Last week, the Center for Outreach, Volunteerism and Education and two of its student volunteer groups, Let’s Get Ready and Hamilton Central Tutoring, co-hosted a Brown Bag discussion with Teach For America (TFA) about education and equity. As soon-to-be teachers, we were hoping for a robust discussion of the challenges that educators in low income communities must overcome. Three teachers sat on our panel, including two TFA corps members. We were disappointed to find that the Q&A session took a narrow focus and was guided by misinformation. We’d like to clarify some of the topics discussed and encourage the Colgate community to continue the conversation about how we can expand opportunity for all children.
Much of the conversation centered on the experience of members of the TFA corps. We’ll be joining the corps in Chicago and Miami, inspired by our own individual experience and a commitment to provide students growing up in poverty with an excellent education. Mara is eager to serve as both a mentor and an educator. Heather cannot wait to do her part in closing the educational opportunity gap and making her own individual impact from within the classroom. This June, we’ll begin a summer of rigorous pre-service training, ongoing support and coaching that will extend throughout our two-year commitment. We expect that we will have much to learn from our colleagues when the school year begins but will have developed the fundamentals to set ambitious goals for our students and lead them toward those aspirations.
The growing body of rigorous research on TFA demonstrates that its approach to teacher training and support develops teachers who make a meaningful impact on student learning. It is among the nation’s most-studied teacher-preparation programs. The most recent study, conducted by Mathematics Policy Research and commissioned by the U.S. Department of Education’s Institute of Education Sciences, found that TFA teachers have a positive impact on student achievement in math. Additionally, the Tennessee Higher Education Commission’s 2013 report card identified Teach For America as one of the state’s most effective sources of teachers for the fourth consecutive year. These findings are consistent with similar statewide studies in North Carolina and Louisiana.
While it’s too early to say where our career paths will take us after Teach For America, we can state with conviction that our commitment to educational equity will be lifelong. That’s a commitment shared by Teach For America’s 32,000 alumni, the majority of whom continue to work full-time in fields tied to education. While we heard a lot of concern at the Brown Bag about the length of time corps members spend in the classroom, 61 percent of TFA teachers return for a third year and a full one third of Teach For America’s 32,000 alumni are still in the classroom today. Many of those who leave the classroom continue to be strong advocates for education, both within the field and beyond. Of the over 100 Colgate alumni that have joined TFA’s, 32 are still in Pre-K through 12th grade classrooms, 17 serve in another school- or district-based administrative or support role, nine are employed in higher education and academia, six work in the non-profit sector and four are school principals. Among other titles held by Colgate’s lifelong leaders are superintendent, education advisor to the governor of North Carolina, reporter for NPR, educational venturefund partner, and educational consultant. TFA’s network of educators and advocates is a diverse one. 31 percent of alumni identify as people of color, and 39 percent of corps members are people of color. 39 percent of corps members are Pell Grant recipients (an indicator of low-income background) and some 27 percent are the first in their family to go to college. TFA has made a firm commitment to increasing the diversity of the corps because shared background can foster powerful connections in the classroom and because we will need diverse perspectives at the table to eliminate educational inequity. The organization offers a number of partnerships, including AmeriCorps education awards and graduate school scholarships, to make joining the corps financially sustainable for individuals of all economic backgrounds.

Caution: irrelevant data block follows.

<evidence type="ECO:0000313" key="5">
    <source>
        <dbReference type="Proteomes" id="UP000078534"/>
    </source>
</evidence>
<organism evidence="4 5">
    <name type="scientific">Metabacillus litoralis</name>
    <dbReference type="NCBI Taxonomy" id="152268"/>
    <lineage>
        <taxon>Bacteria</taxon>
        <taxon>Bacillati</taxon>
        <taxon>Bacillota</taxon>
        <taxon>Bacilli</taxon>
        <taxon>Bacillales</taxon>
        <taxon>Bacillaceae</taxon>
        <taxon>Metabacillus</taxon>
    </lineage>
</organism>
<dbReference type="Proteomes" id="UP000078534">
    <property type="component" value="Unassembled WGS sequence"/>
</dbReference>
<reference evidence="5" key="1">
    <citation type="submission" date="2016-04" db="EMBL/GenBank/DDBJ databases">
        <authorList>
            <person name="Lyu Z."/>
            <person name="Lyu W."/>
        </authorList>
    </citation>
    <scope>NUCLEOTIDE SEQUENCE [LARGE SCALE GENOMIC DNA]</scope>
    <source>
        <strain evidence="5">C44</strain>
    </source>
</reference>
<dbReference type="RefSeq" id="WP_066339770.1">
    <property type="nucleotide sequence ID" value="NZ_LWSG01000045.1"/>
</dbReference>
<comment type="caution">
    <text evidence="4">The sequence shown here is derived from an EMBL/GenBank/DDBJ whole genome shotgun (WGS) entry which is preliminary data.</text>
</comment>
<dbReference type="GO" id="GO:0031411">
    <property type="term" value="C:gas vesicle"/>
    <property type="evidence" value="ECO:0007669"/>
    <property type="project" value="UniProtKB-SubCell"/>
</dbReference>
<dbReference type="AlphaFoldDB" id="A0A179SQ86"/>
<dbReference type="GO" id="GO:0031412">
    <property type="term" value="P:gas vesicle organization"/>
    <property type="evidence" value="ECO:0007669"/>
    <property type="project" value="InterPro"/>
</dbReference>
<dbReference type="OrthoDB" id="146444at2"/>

In the classroom next fall, we will have an incredible opportunity to work alongside fellow teachers, families and communities to give our students the shot they deserve at a future filled with positive options. While academics are a key that can open so many doors, as they have for us here at Colgate, creating opportunity also means thinking beyond test scores and looking more holistically at the social, emotional and citizenship skills our students will need to be successful in higher education and the workplace. All students should have the chance to reach their full potential and teachers who are committed to supporting them in their journey. We can’t wait to get started.
Contact Mara Lewis at [email protected]
and Heather Feshbach at [email protected]